Scotlands History

Silicon Glen and the hi-tech industries

Silicon Glen is a 1980s nickname given to the Central Belt of Scotland. It is a version of Silicon Valley, the leading US high-tech hub based around the Santa Clara Valley of San Francisco Bay, in California. The American term was coined in 1971; the terms refer to the large number of silicon chip innovators and manufacturers based in the two areas.

As the older traditional heavy industries declined, and thousands lost their jobs in shipbuilding, steel, mining, etc. the electronics and information technology (IT) sectors were beginning to grow. The Scottish Development Agency – which became Scottish Enterprise in 1994 – was set up in 1975 to stimulate economic growth by developing the business environment. Suitable inward investment incentives were offered.  The universities also participated in these efforts.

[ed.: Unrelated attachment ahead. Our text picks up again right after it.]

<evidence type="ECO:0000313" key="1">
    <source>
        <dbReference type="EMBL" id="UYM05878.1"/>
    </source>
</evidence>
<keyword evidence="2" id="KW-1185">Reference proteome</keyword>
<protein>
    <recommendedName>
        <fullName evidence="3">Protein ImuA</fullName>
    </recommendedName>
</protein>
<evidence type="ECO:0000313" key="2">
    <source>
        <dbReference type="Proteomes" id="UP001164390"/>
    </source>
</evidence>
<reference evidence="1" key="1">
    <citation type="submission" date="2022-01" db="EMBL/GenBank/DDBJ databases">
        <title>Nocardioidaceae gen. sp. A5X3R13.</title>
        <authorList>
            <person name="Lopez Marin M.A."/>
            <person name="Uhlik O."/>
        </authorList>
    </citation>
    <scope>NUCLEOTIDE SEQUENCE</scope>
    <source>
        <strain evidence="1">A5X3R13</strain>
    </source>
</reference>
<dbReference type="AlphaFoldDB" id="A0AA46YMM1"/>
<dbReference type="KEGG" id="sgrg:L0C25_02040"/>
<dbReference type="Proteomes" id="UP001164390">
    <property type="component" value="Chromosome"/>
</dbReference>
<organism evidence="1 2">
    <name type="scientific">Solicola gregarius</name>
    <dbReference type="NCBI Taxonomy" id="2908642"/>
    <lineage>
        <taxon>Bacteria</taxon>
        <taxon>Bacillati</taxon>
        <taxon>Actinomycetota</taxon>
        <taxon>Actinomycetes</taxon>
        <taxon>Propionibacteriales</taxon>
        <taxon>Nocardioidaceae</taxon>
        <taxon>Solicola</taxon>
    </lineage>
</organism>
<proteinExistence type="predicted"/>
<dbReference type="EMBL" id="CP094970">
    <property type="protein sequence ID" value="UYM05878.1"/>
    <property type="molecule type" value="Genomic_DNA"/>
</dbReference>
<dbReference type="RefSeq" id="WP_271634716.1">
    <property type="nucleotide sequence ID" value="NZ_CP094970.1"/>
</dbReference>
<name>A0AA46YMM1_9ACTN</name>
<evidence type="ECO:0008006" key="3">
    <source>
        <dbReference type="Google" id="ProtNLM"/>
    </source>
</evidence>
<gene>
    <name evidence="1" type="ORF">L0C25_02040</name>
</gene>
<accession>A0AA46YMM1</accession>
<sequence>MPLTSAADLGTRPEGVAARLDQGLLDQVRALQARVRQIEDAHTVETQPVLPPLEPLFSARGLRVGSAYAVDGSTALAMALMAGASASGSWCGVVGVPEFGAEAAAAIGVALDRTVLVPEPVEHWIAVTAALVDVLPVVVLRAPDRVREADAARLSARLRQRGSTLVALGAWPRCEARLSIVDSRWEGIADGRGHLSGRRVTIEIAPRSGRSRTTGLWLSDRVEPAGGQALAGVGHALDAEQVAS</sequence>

Silicon Glen didn’t appear overnight. The green shoots began with companies like Ferranti in Edinburgh back in 1943, with NCR, Honeyman, Burroughs and IBM setting up in the late 1940s and early 1950s. In the 1960s, semi-conductor design and manufacturing of integrated circuits started in a big way at Glenrothes and elsewhere. At its manufacturing peak in the 1980s Silicon Glen produced about 30 percent of Europe’s PCs, 80 percent of its workstations and 65 percent of its ATMs (automated teller machines).

Today there is more emphasis on software development, electronics design and innovation and global services in a move away from a manufacturing-dominated industry to a wealth-creation one.

IT, nanotechnology and life sciences are still to the fore in the research labs, science parks and campuses of Silicon Glen.

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The Computer Chronicles: Silicon Glen

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